All the studies showed a modest but clinically meaningful improvement in HbA1c with Jardiance compared with placebo: in the study investigating use of Jardiance without other medicines, the reduction in HbA1c was 0.74% more than placebo with the 10 mg dose and 0.85% more than placebo with the 25 mg dose. Modest but clinically meaningful reductions in HbA1c were also seen when Jardiance was added to other medicines. In addition, the results indicated that Jardiance treatment was associated with a beneficial fall in body weight and blood pressure.

Supportive evidence was provided from a further six studies. Some of these were continuations of the main studies for longer, and suggested that the benefits of the medicine continued with longer therapy. There was also supportive evidence suggesting benefit when the medicine was combined with insulin.

What are the risks associated with Jardiance?

The most common side effect with Jardiance (which may affect more than 1 in 10 people) is hypoglycaemia (low blood sugar) when the medicine is taken with a sulfonylurea or insulin. For the full list of all side effects and restrictions with Jardiance, see the package leaflet.

Why is Jardiance approved?

The Agency's Committee for Medicinal Products for Human Use (CHMP) decided that Jardiance's benefits are greater than its risks and recommended that it be approved for use in the EU. The CHMP concluded that Jardiance was shown to be effective in lowering blood glucose levels in patients with type 2 diabetes, when given alone or in combination with other diabetes medicines with different mechanisms of action. In addition, beneficial reductions in weight and blood pressure were seen in patients treated with Jardiance. However, the benefits of the medicine are lower in patients with renal impairment, and the CHMP recommended that the medicine not be used in some patients, depending on their kidney function. Regarding safety, overall the side effects were considered manageable.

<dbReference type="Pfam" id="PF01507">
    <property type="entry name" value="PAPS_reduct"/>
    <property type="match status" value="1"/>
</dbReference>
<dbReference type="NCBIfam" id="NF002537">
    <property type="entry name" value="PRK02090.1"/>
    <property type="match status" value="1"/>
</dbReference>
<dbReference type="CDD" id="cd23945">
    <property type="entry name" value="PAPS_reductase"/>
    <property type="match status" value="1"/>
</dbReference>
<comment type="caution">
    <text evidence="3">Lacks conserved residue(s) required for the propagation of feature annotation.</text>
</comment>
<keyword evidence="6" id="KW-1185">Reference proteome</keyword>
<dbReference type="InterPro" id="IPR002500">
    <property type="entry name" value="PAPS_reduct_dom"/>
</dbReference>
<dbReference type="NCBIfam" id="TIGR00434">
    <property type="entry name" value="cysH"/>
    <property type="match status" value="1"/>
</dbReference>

What measures are being taken to ensure the safe and effective use of Jardiance?

A risk management plan has been developed to ensure that Jardiance is used as safely as possible. Based on this plan, safety information has been included in the summary of product characteristics and the package leaflet for Jardiance, including the appropriate precautions to be followed by healthcare professionals and patients.

Further information can be found in the summary of the risk management plan.

Other information about Jardiance

The European Commission granted a marketing authorisation valid throughout the European Union for Jardiance on 22 May 2014.

The full EPAR and risk management plan summary for Jardiance can be found on the Agency's website: medicine/Human medicines/European public assessment reports. For more information about treatment with Jardiance, read the package leaflet (also part of the EPAR) or contact your doctor or pharmacist.

This summary was last updated in 05-2014.